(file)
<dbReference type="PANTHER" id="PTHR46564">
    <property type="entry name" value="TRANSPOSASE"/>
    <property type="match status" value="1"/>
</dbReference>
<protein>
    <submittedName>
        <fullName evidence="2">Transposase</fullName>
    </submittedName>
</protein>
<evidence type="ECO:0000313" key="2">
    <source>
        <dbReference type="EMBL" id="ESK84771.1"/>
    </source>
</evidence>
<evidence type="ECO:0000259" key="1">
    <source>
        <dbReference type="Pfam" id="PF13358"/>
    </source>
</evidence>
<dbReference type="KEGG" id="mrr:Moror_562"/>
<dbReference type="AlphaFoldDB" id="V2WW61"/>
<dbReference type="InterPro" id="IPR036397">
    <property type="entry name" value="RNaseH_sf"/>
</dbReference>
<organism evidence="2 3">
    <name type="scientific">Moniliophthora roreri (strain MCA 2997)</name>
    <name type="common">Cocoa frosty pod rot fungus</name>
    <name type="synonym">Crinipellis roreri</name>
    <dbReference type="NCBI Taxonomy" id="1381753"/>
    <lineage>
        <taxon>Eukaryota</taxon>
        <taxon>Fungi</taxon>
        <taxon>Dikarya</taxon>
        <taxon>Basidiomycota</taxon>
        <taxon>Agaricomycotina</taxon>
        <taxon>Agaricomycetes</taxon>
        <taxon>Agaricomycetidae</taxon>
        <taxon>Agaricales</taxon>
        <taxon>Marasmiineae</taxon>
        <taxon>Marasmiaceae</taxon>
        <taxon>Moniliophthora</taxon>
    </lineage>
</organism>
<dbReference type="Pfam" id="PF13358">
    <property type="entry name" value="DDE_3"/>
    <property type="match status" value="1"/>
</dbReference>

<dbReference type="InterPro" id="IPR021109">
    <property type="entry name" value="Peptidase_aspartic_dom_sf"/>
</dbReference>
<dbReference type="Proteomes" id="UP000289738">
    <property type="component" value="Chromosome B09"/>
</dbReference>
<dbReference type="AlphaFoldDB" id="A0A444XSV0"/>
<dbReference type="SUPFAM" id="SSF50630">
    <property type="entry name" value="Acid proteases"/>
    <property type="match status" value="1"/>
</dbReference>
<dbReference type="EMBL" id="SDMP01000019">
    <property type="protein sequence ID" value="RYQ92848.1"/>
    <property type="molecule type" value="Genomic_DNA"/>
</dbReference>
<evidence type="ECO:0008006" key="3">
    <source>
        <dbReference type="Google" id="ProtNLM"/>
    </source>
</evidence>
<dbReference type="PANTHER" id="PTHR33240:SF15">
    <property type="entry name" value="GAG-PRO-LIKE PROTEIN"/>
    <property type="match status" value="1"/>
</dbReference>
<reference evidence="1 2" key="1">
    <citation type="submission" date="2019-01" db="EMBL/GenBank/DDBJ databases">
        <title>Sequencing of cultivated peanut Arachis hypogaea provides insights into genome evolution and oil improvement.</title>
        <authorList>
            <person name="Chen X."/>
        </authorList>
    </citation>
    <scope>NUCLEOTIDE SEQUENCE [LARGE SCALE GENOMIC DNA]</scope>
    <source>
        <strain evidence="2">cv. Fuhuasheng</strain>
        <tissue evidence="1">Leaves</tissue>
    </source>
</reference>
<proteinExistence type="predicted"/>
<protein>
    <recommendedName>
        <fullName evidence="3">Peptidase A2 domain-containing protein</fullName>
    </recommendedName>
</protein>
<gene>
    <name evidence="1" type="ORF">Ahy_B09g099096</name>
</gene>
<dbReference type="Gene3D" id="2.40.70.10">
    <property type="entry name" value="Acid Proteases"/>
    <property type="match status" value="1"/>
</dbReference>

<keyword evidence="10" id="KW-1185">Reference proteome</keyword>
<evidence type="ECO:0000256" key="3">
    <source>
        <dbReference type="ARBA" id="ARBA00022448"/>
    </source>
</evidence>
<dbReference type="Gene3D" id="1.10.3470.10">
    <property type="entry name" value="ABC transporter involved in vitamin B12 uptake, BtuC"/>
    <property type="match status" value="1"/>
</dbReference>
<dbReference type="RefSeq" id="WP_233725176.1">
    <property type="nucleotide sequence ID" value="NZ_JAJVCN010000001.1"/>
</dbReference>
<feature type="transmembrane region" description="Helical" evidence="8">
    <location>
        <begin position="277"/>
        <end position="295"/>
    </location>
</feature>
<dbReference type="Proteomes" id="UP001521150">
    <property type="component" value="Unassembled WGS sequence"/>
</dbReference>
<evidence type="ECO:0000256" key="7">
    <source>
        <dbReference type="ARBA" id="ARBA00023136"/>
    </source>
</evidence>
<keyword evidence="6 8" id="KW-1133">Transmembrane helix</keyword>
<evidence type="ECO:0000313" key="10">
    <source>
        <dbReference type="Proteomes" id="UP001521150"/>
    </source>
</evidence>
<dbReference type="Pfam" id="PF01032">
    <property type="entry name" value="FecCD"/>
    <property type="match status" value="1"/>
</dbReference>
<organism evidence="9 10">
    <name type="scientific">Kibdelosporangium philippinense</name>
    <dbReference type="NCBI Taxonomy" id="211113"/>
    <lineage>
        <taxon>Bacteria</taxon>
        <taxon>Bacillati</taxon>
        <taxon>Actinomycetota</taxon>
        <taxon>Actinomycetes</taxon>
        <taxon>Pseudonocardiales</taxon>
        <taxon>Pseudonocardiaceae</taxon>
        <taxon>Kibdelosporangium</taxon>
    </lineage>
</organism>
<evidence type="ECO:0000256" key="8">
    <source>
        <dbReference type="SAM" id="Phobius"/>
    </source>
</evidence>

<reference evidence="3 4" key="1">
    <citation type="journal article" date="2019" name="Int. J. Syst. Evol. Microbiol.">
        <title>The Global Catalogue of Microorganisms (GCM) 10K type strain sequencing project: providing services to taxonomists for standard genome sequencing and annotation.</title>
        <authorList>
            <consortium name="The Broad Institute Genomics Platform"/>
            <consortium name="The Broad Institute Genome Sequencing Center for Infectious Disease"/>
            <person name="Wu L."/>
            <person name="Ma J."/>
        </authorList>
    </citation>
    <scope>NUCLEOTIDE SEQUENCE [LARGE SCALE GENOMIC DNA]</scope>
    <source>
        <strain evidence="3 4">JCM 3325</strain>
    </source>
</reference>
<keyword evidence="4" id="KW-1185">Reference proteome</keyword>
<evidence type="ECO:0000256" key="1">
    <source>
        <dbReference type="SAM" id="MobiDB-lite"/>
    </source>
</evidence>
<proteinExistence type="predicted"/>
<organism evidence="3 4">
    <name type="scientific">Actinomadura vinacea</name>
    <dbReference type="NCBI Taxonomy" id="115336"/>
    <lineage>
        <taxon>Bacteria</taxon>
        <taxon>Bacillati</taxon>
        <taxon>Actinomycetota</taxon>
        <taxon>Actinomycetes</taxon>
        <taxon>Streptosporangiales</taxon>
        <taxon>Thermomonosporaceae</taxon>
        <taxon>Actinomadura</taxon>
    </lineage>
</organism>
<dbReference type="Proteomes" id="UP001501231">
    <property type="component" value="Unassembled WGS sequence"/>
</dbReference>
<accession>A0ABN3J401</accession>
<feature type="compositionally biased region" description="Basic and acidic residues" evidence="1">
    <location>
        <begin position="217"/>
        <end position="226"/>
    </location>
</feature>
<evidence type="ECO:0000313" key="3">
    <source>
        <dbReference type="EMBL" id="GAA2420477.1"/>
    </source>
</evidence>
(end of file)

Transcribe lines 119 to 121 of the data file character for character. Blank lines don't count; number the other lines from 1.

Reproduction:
</dbReference>
<evidence type="ECO:0000256" key="7">
    <source>